As you said, nothing is black and white...but I would have the same problem on my hands if I owned ET. I stress soooo much about their social needs and who will scratch their back when they are alone, that I would have done everything in my power to get him a buddy! I probably would have followed your exact path. My next step would have been pretty much the same, pour the feed to him but then I would look for a buddy...again! LOL!
I would suggest a mini donkey...only because its worked for me. I know some horses aren't safe with the mini's... We had an old mare who needed to be fed alone at night and was on pasture during the day. She HATED being alone,and couldn't be stalled. She also couldn't defend her feed. I already had the mini's so I took the pair and put them in with her at night. I could place her grain and supplements above donkey level and feed all the hay I needed. They usually stared at her and waited to see if she dropped or tossed out any grain until it was gone... She didn't love them, but tolerated them and would come to the gate when she saw the little nerds being led down the lane. (They were dry lotted during the day.) Also she didn't call for her daytime friends. It worked really well for us for 14 months or so, then the mare had to be put down, for an unrelated issue.
An asshat you are not! I too now look over my shoulder when things aren't "ideal", and think, are there any fuglys in Idaho!! LOL!!


mugwump said...

I had a period of time in my life when we had ranch horses who wintered alone at a mountain property above 7000 feet. There was no access from about mid November to May or June.
I was new to the situation and FREAKED OUT.(being a suburban horse girl)
I called my vet and told him about it.
He told me that he also owned property near our ranch, and he deliberately rotated his horses so they each spent one out of every three years in the mountains.
He said, "Nature intended for horses to eat as much as they can spring through fall so they can survive the winter. They'll get really, really fat, then pretty darn thin by spring, depending on the winter. But they'll be healthier than you could ever keep them in town."
He was right. Those two horses lived up there for ten years, along with the neighboring ranches 6 head, and none of them ever had an issue.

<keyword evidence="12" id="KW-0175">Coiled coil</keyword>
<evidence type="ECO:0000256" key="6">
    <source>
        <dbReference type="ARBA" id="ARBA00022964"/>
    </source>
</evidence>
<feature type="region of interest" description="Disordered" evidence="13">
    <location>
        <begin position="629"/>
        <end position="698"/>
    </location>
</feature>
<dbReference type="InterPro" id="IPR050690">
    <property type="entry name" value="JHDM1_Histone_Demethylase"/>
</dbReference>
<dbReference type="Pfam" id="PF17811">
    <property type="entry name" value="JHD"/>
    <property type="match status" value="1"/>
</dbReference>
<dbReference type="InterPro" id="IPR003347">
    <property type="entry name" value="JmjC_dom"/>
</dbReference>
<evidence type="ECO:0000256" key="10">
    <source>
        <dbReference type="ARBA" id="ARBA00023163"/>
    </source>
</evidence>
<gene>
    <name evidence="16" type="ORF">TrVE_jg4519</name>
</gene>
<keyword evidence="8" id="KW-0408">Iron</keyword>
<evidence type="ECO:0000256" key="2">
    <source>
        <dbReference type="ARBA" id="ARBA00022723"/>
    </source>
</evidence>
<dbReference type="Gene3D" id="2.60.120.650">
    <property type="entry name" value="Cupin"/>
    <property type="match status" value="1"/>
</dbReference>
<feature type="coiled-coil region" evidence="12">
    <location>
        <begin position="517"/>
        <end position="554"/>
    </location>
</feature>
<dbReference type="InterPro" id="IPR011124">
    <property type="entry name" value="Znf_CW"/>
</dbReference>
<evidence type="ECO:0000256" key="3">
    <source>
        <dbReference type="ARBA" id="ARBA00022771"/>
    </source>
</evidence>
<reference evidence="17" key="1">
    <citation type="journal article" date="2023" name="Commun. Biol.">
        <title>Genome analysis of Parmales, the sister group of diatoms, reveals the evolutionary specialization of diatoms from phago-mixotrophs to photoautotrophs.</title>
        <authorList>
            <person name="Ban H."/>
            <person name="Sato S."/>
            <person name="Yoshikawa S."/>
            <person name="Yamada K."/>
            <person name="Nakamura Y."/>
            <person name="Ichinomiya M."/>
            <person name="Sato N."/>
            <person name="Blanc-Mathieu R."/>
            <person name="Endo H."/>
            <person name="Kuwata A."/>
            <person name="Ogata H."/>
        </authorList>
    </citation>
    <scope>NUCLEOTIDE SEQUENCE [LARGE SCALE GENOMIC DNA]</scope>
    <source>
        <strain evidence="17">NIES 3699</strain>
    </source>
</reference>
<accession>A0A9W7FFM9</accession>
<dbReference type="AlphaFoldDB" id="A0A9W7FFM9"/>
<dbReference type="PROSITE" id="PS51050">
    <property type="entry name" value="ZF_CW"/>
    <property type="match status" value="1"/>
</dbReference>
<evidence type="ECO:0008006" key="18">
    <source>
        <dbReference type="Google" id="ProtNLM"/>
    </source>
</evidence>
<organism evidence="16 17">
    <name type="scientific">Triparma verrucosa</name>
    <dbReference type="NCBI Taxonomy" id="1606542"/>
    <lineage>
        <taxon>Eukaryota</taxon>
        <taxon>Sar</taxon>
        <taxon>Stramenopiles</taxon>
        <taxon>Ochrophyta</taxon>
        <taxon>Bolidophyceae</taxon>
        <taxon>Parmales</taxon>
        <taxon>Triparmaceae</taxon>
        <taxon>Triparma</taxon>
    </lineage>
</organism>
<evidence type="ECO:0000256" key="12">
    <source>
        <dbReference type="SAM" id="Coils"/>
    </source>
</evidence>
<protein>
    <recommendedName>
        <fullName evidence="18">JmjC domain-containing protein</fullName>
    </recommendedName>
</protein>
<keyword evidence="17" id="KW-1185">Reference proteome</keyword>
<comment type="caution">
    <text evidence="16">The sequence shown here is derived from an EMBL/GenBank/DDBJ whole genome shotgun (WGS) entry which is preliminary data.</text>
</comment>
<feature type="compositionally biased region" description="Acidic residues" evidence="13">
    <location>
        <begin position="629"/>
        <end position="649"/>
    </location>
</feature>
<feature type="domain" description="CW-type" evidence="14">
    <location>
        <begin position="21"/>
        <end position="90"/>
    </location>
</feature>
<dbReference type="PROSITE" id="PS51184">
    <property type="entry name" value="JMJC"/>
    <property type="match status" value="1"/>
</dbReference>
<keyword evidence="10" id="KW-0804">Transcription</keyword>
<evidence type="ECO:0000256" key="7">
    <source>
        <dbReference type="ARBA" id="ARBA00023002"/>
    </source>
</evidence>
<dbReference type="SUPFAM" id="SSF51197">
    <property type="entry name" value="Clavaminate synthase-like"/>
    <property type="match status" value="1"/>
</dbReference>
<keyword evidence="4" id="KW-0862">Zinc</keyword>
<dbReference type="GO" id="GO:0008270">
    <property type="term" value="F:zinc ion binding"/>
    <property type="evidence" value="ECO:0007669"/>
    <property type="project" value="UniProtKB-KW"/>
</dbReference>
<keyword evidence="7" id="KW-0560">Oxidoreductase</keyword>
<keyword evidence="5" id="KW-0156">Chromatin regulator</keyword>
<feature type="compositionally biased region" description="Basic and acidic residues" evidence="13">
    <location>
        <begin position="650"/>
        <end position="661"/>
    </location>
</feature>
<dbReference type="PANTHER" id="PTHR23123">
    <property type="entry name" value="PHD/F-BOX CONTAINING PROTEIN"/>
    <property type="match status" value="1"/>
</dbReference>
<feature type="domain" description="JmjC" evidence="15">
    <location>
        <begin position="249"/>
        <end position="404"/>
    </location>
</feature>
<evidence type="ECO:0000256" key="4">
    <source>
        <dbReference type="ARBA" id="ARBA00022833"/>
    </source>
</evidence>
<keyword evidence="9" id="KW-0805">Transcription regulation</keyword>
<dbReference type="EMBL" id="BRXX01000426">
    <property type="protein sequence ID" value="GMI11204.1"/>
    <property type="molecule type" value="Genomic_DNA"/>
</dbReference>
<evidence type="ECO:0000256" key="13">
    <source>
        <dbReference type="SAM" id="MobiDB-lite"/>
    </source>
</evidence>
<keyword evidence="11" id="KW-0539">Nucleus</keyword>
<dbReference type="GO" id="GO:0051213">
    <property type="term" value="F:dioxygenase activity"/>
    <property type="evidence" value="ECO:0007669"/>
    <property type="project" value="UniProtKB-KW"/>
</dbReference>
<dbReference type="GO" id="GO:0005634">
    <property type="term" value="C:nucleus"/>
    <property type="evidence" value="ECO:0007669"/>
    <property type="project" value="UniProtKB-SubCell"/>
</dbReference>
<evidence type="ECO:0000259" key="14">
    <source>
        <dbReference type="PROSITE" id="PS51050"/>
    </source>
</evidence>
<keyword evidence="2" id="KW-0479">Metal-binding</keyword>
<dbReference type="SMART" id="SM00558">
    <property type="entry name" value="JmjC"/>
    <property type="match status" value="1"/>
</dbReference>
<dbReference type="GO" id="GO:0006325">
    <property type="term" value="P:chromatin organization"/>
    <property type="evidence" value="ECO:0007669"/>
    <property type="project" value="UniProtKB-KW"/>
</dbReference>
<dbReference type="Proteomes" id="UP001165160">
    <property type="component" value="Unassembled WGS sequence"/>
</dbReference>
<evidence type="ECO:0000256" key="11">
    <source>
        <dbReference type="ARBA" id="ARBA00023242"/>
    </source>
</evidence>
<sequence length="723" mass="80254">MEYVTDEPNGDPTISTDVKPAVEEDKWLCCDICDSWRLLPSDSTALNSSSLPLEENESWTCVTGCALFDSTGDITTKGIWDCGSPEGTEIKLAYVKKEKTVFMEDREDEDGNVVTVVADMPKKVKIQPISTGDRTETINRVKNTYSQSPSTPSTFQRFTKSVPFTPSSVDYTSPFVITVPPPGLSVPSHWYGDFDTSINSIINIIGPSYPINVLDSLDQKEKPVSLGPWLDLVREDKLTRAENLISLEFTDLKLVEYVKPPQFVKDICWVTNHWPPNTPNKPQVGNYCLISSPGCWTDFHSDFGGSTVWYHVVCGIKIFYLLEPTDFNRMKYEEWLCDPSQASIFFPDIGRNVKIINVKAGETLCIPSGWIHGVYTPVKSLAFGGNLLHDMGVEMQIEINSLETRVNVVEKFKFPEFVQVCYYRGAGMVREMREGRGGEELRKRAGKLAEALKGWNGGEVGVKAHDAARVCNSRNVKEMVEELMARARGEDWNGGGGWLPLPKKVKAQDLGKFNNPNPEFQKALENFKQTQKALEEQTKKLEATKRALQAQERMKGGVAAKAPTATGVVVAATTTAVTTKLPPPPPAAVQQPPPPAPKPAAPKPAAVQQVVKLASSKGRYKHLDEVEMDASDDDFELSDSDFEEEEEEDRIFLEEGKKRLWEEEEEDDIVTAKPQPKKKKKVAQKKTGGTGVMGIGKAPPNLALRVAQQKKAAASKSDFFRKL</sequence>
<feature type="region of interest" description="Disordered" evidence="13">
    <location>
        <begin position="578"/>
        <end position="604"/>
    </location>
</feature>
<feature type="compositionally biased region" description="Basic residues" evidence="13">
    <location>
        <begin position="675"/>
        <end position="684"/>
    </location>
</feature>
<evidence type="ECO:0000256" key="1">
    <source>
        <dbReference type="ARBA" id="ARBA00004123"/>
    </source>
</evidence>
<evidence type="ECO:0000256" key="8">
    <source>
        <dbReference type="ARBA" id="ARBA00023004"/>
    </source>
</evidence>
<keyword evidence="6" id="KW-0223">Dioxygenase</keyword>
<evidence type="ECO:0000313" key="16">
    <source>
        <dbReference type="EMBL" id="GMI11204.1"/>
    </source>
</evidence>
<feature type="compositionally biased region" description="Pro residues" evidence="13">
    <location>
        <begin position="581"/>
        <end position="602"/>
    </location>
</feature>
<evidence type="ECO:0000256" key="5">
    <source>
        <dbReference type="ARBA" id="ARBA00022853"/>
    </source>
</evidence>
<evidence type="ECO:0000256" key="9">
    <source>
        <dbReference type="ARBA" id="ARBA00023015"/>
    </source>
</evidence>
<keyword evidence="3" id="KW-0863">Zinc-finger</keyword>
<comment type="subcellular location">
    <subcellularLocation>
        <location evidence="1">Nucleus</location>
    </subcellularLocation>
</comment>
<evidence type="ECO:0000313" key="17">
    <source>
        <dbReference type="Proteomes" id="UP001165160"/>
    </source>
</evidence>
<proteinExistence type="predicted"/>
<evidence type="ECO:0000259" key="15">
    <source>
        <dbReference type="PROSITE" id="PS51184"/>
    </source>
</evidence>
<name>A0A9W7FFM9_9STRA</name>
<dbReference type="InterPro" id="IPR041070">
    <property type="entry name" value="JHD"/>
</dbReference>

Made me rethink a lot of previous assumptions.

Laura Crum said...

Good points, mugwump and Chad. And its not that I don't agree with fugly's crusade to prevent needless equine suffering. I just think that many things are not quite as black and white as they appear. Most things, actually.

suvalley said...

Laura, I can make a couple of suggestions as to your diet.

First, beet pulp, ride bran, and soaked alfie or timothy cubes. Any combination that works for him that he will eat without dumping.

Add lysine. There are a number of really great fat supplements on the market nowadays too. Try splurging on one bag of Empower and top dressing.

Personally, I shy away from senior rations as a rule these days. They are so full of sugar and "grain by products" that you don't even know what's in them :(

And for heavens sake, saddle him up and find a cow for him to push around...he needs mental stimulation too ;)

horspoor said...

Laura, I don't know if this will work, but it worked for my old Swedish mare. I swear she was the hardest keep in the world, and not real interested in food anyway.

I kept three kinds of hay on hand. Alf, alf/grass, and grass. Some days she wouldn't eat the other two kinds. She liked variety. I then made her 'bucketfood'. Soak beet pulp, and alf pellets, add some grain mix, MSM, ricebran and vitamins, and half a cup of oil, sometimes I'd add cool calories to it. So, I'd start the beet pulp and alf pellets soaking each time I fed. So they'd soak from morning to evening, the next batch from evening to morning. (Just a heads up, two or three years ago when I was feeding this to my two EPM horses it was costing $200 per horse a month). The mare wouldn't eat senior feed. Picky mare. For this ungawdly mix, she'd bang on the gate for me to hurry up.

I dont' think anything is ever really black and white.

Karen V said...

(1) He may have a worm load that you’re not aware of. Worm with Ivermectin and then again in two weeks.

(2)Senior feed – I’m confused which one you are using, since the only ones I’ve used are fed by dry weight. I.E. – My senior hard keeper did fine on 4 pounds per day of Purina Equine Senior. (LOVE Purina products!)

(3) Try adding a probiotic. My favorite is Equerry’s Large Animal Meal Formula. Comes with a scoop. Give two scoops per day.

(4) Add beet pulp. Start with one cup dry, soak in warm water for at least four hours. You could also prepare it at night and feed in the morning or vise versa.

(5) Add alfalfa pellets. Guaranteed to get 100% into the horse, rather than pushed around on the ground. Add to the beet pulp, either before or after soaking.

(6) Add Purina Amplify. Contains 30% fat. Start with 2 pound per day, then reduce to 1 pound per day for maintenance.